Thursday, June 18, 2015

'Gruß an Teplitz'

I currently grow three varieties of rose in big clay pots on the balcony, the very old China roses 'Slater's Crimson China' and 'Old Blush', which I have posted about here, here, here, and here, and 'Gruß an Teplitz', a variety variously classified as a China, Bourbon, or Hybrid Tea rose. Introduced in 1897 by the Austro-Hungarian plant breeder and rosarian Rudolf Geschwind (1829-1910) and named for the spa town of Teplice ("Teplitz" in German) in Bohemia in what is now the Czech Republic, it is not nowadays one of the more popular or well-known old roses in Europe and North America, although it is probably the most famous of the many varieties bred by Geschwind. I finally got a small sapling of it late last summer from Joy Creek Nursery in Oregon - my Hydrangea macrophylla 'Otaksa' came from there as well - after finding it to be sold out or generally unavailable at all the other mail-order nurseries that list it. Today, it finally opened its first plump, heavily scented blossom.

Rosa 'Gruß an Teplitz'

While in the West 'Gruß an Teplitz' is not a particularly prominent variety anymore, in India and Pakistan it is one of the most widely grown roses to this day. Repeat-blooming, fairly heat-resistant, and intensely fragrant, it is planted as a commercial crop in fields, with the flowers harvested and sold for use in garlands and other floral decorations and as devotional offerings, a common practice at both Hindu temples and Muslim shrines. The latter usually center around the graves of Sufi saints, both male and female, who in many cases are remembered not just for their spiritual and theological achievements but also for their work as poets in their own right or as the teachers of important poets, musicians, and even political figures like princes and princesses. Visiting devotees frequently pile roses or rose petals - usually of 'Gruß an Teplitz' - on the tomb itself; there are usually stalls selling flowers for this very purpose around the entrances of shrines, and Hindu temples similarly tend to have their own little flower markets nearby, supplying the blooms most favored by the presiding deity or deities of the temple.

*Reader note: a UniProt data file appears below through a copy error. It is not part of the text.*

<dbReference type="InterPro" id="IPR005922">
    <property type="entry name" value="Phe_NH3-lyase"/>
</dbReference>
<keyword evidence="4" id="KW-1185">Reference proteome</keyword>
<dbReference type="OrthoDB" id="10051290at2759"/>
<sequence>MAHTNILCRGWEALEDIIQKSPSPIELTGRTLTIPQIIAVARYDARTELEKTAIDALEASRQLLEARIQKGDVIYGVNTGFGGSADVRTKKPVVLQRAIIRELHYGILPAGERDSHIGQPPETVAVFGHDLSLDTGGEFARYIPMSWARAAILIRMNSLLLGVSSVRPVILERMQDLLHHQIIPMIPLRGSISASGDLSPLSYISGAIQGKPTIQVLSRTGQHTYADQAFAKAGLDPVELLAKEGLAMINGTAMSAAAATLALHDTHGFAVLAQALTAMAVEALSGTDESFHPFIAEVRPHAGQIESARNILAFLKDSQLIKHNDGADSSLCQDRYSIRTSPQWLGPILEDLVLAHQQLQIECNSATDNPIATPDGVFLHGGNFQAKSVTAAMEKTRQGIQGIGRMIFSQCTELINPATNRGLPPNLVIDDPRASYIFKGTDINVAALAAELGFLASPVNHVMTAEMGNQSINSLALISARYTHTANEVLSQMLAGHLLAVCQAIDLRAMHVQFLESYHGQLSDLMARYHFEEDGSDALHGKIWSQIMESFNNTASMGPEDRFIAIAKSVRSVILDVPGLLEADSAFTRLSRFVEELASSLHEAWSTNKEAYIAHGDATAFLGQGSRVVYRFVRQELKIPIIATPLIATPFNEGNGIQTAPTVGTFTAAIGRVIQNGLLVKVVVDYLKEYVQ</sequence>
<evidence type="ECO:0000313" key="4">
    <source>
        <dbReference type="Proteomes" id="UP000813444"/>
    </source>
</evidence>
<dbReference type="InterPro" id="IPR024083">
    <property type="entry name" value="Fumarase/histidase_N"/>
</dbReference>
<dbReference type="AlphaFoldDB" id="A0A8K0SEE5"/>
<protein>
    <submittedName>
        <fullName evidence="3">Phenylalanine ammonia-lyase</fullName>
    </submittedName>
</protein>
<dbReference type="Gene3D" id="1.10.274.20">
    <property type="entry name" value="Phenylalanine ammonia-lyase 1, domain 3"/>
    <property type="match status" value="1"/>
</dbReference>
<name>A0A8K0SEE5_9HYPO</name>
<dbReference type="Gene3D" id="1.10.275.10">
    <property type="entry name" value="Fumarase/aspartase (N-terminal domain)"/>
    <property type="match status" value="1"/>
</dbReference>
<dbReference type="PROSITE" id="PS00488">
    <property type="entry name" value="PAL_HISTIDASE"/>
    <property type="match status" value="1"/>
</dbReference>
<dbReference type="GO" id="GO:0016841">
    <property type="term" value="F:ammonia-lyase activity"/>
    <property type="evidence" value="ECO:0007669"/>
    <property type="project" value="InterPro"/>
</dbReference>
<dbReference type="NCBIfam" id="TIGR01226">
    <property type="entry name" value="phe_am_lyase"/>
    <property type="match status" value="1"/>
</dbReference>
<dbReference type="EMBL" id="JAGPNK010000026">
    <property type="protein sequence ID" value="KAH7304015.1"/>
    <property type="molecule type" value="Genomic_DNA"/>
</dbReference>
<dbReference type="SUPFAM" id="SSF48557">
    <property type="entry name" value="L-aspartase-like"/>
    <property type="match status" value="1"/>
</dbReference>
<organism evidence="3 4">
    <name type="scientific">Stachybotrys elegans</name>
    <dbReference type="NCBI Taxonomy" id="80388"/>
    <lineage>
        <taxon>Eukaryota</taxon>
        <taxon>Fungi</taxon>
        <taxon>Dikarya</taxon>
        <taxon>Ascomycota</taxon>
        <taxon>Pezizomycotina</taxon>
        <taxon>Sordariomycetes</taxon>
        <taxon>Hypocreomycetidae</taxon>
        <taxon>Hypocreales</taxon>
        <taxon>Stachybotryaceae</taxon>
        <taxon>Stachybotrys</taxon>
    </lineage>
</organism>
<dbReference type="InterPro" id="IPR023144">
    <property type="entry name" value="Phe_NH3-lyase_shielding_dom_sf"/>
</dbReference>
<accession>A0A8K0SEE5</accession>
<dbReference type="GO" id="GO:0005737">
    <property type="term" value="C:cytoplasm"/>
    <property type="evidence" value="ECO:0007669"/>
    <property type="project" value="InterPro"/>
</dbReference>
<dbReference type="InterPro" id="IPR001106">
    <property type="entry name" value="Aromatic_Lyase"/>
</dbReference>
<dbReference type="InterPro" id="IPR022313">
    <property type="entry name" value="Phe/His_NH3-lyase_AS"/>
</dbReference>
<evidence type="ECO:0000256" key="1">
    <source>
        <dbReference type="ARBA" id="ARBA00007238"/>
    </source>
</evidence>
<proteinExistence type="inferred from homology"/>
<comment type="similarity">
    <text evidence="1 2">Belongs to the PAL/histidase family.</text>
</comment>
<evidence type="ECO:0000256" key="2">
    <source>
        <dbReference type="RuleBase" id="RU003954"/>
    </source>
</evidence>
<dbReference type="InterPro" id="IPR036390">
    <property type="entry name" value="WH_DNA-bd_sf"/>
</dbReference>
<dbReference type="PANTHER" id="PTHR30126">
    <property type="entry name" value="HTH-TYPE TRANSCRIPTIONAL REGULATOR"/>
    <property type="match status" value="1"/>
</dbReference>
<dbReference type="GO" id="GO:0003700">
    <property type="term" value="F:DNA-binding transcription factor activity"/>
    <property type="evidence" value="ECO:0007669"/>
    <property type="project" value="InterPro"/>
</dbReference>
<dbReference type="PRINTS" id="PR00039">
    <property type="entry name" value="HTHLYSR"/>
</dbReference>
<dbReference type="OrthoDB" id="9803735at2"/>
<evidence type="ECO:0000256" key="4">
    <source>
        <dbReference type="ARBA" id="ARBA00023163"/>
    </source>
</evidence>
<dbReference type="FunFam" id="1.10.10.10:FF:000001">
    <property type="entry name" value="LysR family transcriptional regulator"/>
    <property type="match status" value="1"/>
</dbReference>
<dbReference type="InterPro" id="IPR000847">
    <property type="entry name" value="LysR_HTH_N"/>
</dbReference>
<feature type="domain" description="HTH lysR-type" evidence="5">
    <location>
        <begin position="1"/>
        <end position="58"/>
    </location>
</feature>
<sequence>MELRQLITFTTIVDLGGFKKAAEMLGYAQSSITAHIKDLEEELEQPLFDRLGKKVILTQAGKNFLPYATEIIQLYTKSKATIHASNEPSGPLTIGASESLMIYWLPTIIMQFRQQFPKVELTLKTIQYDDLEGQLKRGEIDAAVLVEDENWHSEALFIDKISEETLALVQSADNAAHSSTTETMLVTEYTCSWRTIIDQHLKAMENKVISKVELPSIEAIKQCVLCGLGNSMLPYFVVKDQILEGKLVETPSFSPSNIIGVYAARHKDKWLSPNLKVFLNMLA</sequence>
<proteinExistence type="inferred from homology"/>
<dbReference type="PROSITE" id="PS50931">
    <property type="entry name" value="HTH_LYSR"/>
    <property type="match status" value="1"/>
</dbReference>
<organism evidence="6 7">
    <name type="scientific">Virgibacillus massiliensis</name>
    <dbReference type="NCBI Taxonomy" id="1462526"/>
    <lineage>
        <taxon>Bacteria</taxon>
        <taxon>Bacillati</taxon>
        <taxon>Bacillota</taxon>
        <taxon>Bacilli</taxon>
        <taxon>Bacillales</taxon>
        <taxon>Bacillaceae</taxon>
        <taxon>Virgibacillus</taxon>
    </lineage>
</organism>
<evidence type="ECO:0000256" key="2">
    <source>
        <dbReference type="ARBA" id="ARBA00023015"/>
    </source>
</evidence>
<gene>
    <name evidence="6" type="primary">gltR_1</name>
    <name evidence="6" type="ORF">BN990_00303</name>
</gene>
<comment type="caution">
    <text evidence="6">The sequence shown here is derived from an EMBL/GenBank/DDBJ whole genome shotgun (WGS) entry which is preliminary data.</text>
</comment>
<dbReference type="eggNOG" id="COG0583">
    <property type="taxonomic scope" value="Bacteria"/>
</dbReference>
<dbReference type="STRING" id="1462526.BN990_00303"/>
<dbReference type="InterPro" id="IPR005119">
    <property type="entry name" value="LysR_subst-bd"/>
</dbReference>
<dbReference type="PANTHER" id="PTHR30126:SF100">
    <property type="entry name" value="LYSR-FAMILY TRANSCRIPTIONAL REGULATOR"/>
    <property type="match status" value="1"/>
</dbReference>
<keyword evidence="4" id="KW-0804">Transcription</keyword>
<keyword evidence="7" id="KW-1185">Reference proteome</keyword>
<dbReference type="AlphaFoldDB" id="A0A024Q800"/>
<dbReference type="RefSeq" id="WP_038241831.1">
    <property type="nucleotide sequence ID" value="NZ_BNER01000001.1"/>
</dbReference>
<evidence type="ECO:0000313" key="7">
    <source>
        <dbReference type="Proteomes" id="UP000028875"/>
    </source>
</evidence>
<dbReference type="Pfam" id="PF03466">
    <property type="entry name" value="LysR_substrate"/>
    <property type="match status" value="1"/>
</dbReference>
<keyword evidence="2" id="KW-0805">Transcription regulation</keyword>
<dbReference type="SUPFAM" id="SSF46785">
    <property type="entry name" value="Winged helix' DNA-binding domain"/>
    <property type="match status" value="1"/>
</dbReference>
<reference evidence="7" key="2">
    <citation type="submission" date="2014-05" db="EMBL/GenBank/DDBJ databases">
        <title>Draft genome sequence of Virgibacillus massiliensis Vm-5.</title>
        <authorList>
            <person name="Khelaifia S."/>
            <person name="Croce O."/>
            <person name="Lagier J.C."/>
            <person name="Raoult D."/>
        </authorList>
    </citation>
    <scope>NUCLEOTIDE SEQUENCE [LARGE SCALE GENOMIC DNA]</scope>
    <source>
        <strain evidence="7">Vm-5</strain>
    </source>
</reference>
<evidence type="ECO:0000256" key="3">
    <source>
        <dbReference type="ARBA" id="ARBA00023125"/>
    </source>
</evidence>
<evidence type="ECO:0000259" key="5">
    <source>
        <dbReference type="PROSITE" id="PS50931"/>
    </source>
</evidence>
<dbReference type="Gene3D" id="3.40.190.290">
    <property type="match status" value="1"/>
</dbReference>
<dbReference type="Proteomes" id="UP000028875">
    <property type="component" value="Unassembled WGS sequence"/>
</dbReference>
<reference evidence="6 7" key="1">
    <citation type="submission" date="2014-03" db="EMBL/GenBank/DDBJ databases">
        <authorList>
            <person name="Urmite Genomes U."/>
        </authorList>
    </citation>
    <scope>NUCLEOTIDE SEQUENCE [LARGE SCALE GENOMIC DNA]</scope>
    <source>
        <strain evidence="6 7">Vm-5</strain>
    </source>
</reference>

Flowers of 'Gruß an Teplitz' floating in a stone bowl at a guest house in Varanasi, Uttar Pradesh, India

If you want to read more about - or rather by - Rudolf Geschwind, you can find the two books he wrote on rose breeding and cultivation and rock gardening here and here, respectively.

8 comments:

  1. Beautiful roses! You knows lots of about plant. That's a interesting lesson for me. Here in my country there are two local varieties of roses that grown traditionally for comercial purpose. The flower is used on so many traditional-ceremonial moments. They are packed on bamboo basket and sold on traditional market.

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    1. Fascinating! What kind of varieties are they? Pink? Red? White? Fragrant? Double? I love old varieties of plants that have particular traditions of use.

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  2. You grow the coolest plants! This was new to me and I love fragrant roses. I'll see if Joy Creek still has it as thy are not far from me.

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    1. Please do! The fragrance is really wonderful, and in your mild climate it will probably grow like crazy!

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    1. Do if you get the chance! It is a challenging place, but there is a lot of incredible beauty to be found.

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  4. Your rose has the most incredible depth of color and perfection of any I have seen. I'm not surprised it was chosen for commercial growing. Oh happy day for you when it flowered.

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    1. Indeed! I hope it will keep flowering throughout the summer. All of the buds in this first flush opened more or less simultaneously, so I guess there will be breaks between bouts of flowering.

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